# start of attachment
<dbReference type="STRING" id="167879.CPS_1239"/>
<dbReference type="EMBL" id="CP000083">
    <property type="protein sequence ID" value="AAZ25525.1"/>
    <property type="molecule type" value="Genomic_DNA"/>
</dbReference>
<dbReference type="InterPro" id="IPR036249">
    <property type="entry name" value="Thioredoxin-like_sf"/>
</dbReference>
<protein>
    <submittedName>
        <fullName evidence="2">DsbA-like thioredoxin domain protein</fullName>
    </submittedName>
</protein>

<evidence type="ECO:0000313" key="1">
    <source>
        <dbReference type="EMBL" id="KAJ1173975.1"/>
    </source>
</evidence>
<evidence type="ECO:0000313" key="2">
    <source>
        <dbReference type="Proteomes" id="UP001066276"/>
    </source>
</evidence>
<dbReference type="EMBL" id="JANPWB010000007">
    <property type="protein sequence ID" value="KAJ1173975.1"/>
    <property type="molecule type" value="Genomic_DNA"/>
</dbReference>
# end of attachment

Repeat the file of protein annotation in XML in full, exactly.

<dbReference type="STRING" id="167879.CPS_1239"/>
<dbReference type="EMBL" id="CP000083">
    <property type="protein sequence ID" value="AAZ25525.1"/>
    <property type="molecule type" value="Genomic_DNA"/>
</dbReference>
<dbReference type="InterPro" id="IPR036249">
    <property type="entry name" value="Thioredoxin-like_sf"/>
</dbReference>
<protein>
    <submittedName>
        <fullName evidence="2">DsbA-like thioredoxin domain protein</fullName>
    </submittedName>
</protein>

<evidence type="ECO:0000313" key="1">
    <source>
        <dbReference type="EMBL" id="KAJ1173975.1"/>
    </source>
</evidence>
<evidence type="ECO:0000313" key="2">
    <source>
        <dbReference type="Proteomes" id="UP001066276"/>
    </source>
</evidence>
<dbReference type="EMBL" id="JANPWB010000007">
    <property type="protein sequence ID" value="KAJ1173975.1"/>
    <property type="molecule type" value="Genomic_DNA"/>
</dbReference>